Approaching the majestic San Vicente volcano, the helicopter pilot quickly increased altitude from 3,000 to 5,000 feet. Crossing the Lempa River, which cuts a writhing path through the center of the country, he went up to 7,000 feet.
"I fly high so they can't hit me," Lt. Cesar Ramirez of the Combat Pilot Group said. "They" are the guerrillas locked in civil war with the Salvadoran government. Ramirez said his helicopters had been hit three times by groundfire here.
About an hour after leaving San Salvador, we reached our destination, the tiny town of Perquin, built atop a ridge of hills. Soldiers in the dirt street below waved, and we landed in a dusty lot next to the town cemetery.
"I circled in order to come in by the safe hill," Ramirez explained. "The other one," he said, pointing to a peak about two miles away, "is full of them."
Last August, Perquin was the site of what the guerrillas claim was one of their principal, if temporary, victories in this two-year-old war. As part of a summer offensive, they swooped into the village of 1,200 persons, declared it rebel territory and dared the surrounding military to remove them. A week to 10 days later, they were gone. The Army has since claimed that Perquin, as well as the rest of El Salvador's territory, is under its control.
A Washington Post article Tuesday reported that in the view of diplomatic, military and rebel sources here, as well as by personal observation of this reporter during visits to the countryside, Salvadoran defense forces appeared to have lost control over at least 25 percent of the country. Morazan Province, where Perquin is located, was cited by these sources as a guerrilla stronghold.
El Salvador's defense minister, Jose Guillermo Garcia, during a subsequent meeting with Post editors in Washington, disputed that report, saying that his forces control all of El Salvador. As proof, he agreed to a request that this reporter be given a militarily escorted trip to Perquin, which the foreign press has been unable to reach since the August attack.
After a two-hour wait yesterday at the spic-and-span military academy here, where 370 cadets are being trained as officers, a local two-man television crew and I took off with Ramirez in a four-seat Huey 500 helicopter. Ramirez said that type of aircraft normally was reserved for civilian government use, but that two of his group's helicopters were "down right now."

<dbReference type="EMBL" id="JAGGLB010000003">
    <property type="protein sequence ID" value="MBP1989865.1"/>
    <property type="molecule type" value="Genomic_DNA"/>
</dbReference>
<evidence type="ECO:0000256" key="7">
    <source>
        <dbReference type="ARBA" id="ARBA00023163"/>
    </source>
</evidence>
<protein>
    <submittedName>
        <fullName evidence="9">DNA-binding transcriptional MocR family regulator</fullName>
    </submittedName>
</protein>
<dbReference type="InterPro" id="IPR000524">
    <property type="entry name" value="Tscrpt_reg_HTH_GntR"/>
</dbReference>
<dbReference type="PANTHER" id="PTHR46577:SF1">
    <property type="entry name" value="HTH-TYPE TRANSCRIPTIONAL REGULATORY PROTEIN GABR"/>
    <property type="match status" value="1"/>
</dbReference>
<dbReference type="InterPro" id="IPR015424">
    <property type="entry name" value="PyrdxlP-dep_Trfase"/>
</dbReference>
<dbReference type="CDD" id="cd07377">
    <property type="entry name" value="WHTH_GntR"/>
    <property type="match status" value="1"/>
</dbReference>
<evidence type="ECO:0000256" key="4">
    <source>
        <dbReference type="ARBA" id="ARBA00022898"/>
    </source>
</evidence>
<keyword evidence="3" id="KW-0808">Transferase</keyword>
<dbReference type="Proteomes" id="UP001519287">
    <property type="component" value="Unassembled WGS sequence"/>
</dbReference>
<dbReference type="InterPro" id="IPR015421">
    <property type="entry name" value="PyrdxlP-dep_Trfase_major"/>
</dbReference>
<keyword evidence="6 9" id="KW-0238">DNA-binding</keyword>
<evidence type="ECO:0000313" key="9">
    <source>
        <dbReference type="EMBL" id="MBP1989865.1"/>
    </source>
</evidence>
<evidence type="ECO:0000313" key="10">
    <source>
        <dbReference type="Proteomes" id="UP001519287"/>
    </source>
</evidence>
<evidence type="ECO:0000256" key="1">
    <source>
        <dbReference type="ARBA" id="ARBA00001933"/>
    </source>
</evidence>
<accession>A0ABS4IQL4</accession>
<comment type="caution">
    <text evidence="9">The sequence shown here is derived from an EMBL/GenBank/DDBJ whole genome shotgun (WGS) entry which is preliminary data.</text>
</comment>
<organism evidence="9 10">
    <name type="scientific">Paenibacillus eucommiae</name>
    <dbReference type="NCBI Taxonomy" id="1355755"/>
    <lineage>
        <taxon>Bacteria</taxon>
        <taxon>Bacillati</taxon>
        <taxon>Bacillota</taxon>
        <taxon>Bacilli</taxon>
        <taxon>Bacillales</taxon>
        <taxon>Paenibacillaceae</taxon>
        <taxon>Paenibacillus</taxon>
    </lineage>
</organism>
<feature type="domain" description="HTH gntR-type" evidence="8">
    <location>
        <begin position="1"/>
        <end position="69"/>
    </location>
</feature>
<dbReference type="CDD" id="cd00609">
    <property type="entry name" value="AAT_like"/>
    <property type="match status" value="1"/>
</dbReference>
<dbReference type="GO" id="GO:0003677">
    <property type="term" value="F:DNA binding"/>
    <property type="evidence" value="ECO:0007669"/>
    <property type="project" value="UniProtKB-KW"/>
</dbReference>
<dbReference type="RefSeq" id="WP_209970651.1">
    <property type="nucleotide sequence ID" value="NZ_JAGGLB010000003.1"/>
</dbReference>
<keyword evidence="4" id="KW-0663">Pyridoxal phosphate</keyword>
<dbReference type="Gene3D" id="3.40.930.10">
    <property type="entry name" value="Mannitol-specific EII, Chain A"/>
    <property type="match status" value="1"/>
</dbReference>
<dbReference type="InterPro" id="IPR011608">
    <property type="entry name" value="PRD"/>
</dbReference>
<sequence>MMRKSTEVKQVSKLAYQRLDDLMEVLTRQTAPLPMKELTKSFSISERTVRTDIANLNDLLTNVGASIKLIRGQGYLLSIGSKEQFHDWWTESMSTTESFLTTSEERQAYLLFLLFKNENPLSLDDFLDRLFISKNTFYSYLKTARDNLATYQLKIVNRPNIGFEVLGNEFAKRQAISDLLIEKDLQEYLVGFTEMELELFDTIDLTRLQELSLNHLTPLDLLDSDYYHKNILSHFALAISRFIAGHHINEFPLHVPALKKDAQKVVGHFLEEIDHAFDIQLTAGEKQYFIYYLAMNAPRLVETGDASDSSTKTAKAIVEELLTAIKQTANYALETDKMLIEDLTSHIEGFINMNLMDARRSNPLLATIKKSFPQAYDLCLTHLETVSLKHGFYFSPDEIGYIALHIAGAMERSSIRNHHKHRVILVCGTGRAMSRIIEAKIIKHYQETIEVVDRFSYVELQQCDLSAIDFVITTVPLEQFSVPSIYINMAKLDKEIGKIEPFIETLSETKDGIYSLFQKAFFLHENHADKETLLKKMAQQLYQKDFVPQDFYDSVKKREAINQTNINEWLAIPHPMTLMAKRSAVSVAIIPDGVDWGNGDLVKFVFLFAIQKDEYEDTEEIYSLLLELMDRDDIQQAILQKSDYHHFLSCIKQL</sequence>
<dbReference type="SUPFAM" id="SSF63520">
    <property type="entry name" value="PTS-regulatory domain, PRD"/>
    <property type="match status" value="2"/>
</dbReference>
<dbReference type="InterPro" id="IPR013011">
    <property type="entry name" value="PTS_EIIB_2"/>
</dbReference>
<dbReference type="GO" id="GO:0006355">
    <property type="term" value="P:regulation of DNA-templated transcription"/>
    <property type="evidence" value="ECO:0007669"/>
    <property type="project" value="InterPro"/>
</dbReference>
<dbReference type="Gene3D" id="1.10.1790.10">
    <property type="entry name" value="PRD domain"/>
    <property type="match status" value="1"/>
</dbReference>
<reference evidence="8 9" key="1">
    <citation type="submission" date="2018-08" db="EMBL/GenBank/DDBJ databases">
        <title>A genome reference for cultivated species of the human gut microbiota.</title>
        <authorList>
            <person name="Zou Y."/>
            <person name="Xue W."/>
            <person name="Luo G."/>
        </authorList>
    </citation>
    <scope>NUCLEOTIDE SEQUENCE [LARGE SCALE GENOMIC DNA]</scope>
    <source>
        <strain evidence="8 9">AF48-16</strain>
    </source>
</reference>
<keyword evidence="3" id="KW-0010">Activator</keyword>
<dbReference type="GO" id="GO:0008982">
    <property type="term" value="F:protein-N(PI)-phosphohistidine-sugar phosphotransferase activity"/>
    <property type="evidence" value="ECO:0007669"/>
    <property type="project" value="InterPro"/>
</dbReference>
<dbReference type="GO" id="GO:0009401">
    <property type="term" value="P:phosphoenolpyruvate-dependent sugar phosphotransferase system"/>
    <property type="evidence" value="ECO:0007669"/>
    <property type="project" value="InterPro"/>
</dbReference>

As Garcia had said, we found the government in control of Perquin. But that hold seems to be a fragile one and, according to our pilot, the local military commander and residents, it does not extend to the surrounding countryside.
Dozens of children scampered ahead of the soldiers who came to greet our helicopter. Chattering and fluttering around the foreign visitor, they were an instant source of information, in contrast to the adults, who vanished inside doorways at an approach or a question.
"The group of guerrillas came here on Aug. 10," the children said, pushing each other back in their eagerness. Garcia had said the siege lasted one week, although the children insisted that the rebels had remained in the town for 10 days.
"They had FALS and G3" rifles, they said. "There were many young ones, but some really old ones, too. There were eight women. Some of them were in uniforms, but most of them wore raggedy clothes like us. We knew some of them, they were from this town."
Whom did you know? I asked. Silence. Worried looks and a few embarrassed giggles. What did they do when they were here? The chatter started again. "They dug trenches. A lot of them slept in the house on the square. They bought corn from the cooperative. They took the guardsmen and kept them in jail. They shouted a lot. They shouted, 'Free people.' " More giggling.
When did they leave? "The day the planes came."
A boy took me to the church square.
"That's the bomb the plane dropped," he whispered. The crater in the middle of the unpaved street measures about six yards across. In the middle of the crater there are four makeshift crosses.
"Two guardsmen and two reservists are buried there. They died in the fighting. Five others were taken prisoner. The guerrillas took them with them when they left."
In front of the cement shell of what was the National Guard command post before the guerrillas destroyed it, five soldiers in camouflage uniforms sat in the afternoon sun. Had there been fighting here lately? "No, only shooting in the hills." At that precise moment, two shots rang out.
Lt. Francisco Orellana sat in the dark, cool adobe house that is the new National Guard command post. The officers here are relieved every 30 days, he said, and he has been here, at the head of 20 disheveled guardsmen, for eight days now. He is soft-spoken, gray-haired and very friendly.
"The loudest shooting was the day I arrived. But they didn't come in," he said. "We are not in a condition to attack the enemy. We have no instructions to that effect, and in any case, there are many more of them than of us . Besides us, there is only the same number of soldiers from the Commando Operation."
The lieutenant looked up with sudden interest.
"Did you drive here? No? A helicopter? How nice. The road to San Francisco Gotera," the only major nearby town, "is open for civilians, of course. There is some commerce coming up that way.
"But the muchachos," the guerrillas, "turn up there. It's we who have problems with them. And of course, the side roads are very dangerous."
Are there many guerrillas? "Of course. Quite a few. In Arambala there are very many. And in Torola they are abundant." These are two nearby villages.
"For the moment, they are around here, in their camps, doing whatever they wish."
The hour granted by Lt. Ramirez, the pilot, was up, and we took off before the sun began to set.
"Do you want me to fly by the hill to see how they shoot at us?" he asked mischievously. I declined. Below, the children waved goodbye.